Any process theology, tehomic or ante-tehomic (the latter my own inclination), would understand Borromean critical theory within a democracy of objects as essentially metonymic, and not paradigmatic. Given his commitment to a flat ontology, I can anticipate Levi's agreeing with this idea, namely, that the relation between the 'rings' is linear and syntagmatic, not paradigmatic, with its inherent risk of hierarchy. Any relationality in the knot traces itself on the string itself, not in the spaces that overlap or not.
The condition of the world that renders science (e.g., theology) possible is its transcendental intelligibility. That intelligibility need not be grounded in the Logos, or divine intelligence, but in its mere substance, and its manifestations, and eventually as its phenomenality (by phenomenality I am respecting the primacy of manifestations). From the perspective of Genesis, we can locate, in solid time, a materiality of reshith, of beginning. Since the qualities of any materiality are what it (substance) does, there is a real distinction to be made between the creating object and the created. Reshith generates secondary substances, that are not of itself, but manifestations of itself, through the action of its qualities, what materiality does. It is the very being of some objects in reality to simply do. Being as doing without diminishing substance, without breaking a piece off of a substance. The qualities are predicated of materiality, until and when they, as secondary substances, become primary substances, and therefore enter the horizon of being without grounding in what originary objects do. What Elohim is doing in reshith, he does because he is doing, not grounding. Elohim is not the ground of heaven and earth, he is their doing, their creating into the horizon of substantial democracy. Elohim, God, is not the ground of being, but the condition, the transcendental reality that makes intelligible intelligibility, and theological gestures possible. This is what we mean when we say that God loves before he is, where 'before' is an artifact of language rather than the event within the actual horizon of love.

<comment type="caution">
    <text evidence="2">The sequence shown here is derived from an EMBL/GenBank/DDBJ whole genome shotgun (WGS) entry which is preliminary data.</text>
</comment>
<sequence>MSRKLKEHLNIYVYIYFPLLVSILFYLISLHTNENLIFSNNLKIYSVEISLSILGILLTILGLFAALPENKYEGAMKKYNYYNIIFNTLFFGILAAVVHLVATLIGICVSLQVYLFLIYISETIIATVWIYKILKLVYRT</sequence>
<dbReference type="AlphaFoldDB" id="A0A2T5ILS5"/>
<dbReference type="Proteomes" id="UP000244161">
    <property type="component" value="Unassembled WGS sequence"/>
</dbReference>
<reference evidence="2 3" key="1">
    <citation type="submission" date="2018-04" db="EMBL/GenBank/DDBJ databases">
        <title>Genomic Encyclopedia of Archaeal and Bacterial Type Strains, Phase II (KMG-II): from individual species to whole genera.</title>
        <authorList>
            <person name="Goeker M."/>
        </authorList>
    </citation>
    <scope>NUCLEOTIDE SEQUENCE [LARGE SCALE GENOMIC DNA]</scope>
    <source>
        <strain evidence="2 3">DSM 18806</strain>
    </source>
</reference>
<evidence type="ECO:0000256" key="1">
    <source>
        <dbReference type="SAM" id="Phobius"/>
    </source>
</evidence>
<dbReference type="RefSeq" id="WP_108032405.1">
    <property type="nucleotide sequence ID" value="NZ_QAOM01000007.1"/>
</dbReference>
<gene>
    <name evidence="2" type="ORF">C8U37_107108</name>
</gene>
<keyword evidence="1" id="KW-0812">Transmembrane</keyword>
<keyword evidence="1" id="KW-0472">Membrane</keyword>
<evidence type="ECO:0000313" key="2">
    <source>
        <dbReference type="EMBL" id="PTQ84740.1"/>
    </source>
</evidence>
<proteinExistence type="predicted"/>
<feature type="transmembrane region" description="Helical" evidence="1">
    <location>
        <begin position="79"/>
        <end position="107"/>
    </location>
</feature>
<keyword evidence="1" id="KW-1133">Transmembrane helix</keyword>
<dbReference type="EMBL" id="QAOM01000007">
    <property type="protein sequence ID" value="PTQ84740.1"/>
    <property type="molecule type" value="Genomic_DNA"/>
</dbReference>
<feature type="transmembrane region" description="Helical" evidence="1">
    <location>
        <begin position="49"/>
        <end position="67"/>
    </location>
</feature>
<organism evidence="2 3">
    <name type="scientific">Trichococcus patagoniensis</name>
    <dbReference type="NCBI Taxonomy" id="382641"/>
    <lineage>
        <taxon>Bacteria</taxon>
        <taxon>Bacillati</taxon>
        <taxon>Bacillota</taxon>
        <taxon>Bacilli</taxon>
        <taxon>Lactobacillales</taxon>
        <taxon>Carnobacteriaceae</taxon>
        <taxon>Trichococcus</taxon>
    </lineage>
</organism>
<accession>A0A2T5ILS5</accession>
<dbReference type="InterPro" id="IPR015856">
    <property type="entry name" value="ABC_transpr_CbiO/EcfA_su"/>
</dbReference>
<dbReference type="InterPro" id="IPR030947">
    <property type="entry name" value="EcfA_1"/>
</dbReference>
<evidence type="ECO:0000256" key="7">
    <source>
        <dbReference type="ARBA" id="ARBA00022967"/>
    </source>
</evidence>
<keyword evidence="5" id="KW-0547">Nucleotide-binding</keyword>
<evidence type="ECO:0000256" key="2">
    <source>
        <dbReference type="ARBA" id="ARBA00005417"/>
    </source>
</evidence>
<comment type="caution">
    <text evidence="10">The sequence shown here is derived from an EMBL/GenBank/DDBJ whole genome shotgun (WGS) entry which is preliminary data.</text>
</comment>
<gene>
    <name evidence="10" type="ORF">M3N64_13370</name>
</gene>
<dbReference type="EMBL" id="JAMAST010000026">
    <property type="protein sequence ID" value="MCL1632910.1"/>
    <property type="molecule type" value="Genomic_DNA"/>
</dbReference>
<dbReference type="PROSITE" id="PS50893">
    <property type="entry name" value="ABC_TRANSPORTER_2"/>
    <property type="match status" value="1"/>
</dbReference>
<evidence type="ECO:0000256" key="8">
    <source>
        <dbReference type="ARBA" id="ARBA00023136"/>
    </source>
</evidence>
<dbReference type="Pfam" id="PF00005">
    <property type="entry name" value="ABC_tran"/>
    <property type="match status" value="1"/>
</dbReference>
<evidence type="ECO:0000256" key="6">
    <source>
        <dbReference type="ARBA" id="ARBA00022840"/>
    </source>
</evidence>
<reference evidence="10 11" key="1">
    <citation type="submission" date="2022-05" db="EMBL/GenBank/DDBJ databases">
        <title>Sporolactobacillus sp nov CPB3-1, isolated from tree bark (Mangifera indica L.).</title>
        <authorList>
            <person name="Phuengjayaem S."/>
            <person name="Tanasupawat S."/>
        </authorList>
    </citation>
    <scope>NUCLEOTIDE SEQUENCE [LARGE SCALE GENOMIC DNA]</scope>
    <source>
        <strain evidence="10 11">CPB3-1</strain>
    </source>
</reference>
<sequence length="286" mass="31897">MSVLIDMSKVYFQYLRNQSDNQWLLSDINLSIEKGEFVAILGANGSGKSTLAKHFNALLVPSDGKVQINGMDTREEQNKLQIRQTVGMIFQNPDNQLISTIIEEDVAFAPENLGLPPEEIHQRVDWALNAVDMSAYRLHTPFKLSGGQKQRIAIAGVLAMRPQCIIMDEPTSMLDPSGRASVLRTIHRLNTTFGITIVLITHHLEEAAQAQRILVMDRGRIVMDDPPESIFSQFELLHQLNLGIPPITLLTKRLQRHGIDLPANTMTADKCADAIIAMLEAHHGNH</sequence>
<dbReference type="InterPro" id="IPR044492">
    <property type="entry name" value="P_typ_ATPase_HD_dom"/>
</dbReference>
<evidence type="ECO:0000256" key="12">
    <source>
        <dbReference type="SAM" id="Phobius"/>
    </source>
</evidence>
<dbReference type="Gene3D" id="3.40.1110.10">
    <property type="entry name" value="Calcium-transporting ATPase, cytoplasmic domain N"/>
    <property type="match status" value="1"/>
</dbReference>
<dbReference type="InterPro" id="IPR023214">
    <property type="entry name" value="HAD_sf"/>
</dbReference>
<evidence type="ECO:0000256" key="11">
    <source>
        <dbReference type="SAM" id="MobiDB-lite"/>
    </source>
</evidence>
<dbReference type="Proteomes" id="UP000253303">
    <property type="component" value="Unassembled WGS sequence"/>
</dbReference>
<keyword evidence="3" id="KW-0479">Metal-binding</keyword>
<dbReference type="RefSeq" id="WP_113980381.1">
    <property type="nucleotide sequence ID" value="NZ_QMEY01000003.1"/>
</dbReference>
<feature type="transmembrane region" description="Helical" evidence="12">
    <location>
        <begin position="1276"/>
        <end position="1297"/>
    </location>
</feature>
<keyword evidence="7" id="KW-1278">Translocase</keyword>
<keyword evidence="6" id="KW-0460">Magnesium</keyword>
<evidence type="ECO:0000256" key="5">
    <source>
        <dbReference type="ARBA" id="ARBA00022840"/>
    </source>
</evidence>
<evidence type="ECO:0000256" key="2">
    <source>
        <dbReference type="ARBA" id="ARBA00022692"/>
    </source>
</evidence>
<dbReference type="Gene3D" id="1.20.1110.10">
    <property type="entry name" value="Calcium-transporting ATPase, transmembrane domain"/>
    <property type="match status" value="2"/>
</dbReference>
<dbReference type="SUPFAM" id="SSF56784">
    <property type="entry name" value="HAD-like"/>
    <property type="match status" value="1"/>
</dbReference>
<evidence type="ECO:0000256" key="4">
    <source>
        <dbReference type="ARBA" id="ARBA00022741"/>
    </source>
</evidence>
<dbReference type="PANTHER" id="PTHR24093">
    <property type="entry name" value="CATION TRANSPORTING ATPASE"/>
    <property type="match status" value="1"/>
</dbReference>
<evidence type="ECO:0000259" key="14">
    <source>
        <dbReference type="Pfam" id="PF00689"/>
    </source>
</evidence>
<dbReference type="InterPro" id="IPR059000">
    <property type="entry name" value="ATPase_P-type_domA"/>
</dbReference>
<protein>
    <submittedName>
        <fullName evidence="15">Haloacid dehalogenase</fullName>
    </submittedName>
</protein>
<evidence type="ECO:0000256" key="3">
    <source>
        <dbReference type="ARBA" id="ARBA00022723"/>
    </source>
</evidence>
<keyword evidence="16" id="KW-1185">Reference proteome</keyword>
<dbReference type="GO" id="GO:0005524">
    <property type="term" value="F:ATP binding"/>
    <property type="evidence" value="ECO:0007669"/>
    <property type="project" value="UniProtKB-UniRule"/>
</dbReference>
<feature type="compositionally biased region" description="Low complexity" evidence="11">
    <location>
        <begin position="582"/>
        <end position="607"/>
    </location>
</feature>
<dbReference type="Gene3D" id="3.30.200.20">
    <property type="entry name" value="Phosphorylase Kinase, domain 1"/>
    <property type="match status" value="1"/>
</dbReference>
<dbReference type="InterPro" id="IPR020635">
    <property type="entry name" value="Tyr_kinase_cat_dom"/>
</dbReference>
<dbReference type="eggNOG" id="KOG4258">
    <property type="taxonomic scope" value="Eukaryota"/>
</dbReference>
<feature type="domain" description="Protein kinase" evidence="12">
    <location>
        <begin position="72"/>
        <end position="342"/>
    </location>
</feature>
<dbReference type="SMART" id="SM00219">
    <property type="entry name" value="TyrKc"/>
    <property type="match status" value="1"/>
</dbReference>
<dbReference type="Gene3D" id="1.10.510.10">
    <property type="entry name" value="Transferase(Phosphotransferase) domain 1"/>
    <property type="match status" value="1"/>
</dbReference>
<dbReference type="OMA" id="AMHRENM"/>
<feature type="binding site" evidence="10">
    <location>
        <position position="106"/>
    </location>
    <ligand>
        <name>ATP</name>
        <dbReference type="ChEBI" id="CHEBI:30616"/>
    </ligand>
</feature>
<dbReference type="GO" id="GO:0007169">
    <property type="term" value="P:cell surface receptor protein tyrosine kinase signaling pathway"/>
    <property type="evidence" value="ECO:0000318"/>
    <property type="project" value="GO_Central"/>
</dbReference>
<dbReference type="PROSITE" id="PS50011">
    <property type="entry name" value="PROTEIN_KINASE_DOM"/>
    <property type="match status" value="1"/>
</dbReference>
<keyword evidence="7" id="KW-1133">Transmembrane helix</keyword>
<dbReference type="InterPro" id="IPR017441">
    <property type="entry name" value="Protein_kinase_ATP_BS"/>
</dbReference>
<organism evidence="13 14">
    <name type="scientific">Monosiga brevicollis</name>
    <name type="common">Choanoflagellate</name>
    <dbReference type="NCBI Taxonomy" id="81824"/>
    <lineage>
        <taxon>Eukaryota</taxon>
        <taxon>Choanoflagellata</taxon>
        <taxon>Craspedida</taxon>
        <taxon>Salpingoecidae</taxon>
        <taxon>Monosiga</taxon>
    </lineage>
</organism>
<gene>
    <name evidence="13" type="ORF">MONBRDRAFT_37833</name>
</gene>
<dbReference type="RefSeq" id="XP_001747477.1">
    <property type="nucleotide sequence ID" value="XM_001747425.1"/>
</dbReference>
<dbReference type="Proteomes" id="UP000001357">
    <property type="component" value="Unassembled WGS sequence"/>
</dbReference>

Entanglement answers the question of sustaining the world. The autonomy and independence of objects from grounding remain coherent only in radical freedom in responsibility. Now these terms might seem particular (peculiar?) to a certain kind of object, a sentient object, or human object, but if science is to remain possible, then the world must adopt a conformation that is a viable condition for science, which is entangled only if its possible. That is why the scientific gesture will always be a religious one.
It does not matter that the blue mug is techne. In reshith, arche and techne stand in the same solid space-time: they are one and the same. The blue mug is an object quite independent of its final cause (if I may say such things), as is its 'bluing.' The (very) local 'geopolitic' of a mug bluing, is anchored into its materiality in a way that drives its phenomenality and its untold story (semiosis). The very condition for the blue mug to be, accounts for all its manifestations, whether they present to the experience of Dasein or not. Indeed, if we are to take the very excess of objects seriously, that they cannot be contained in local manifestions or any category of qualities, then the release of the event of object qua object must occur on the horizon of democracy.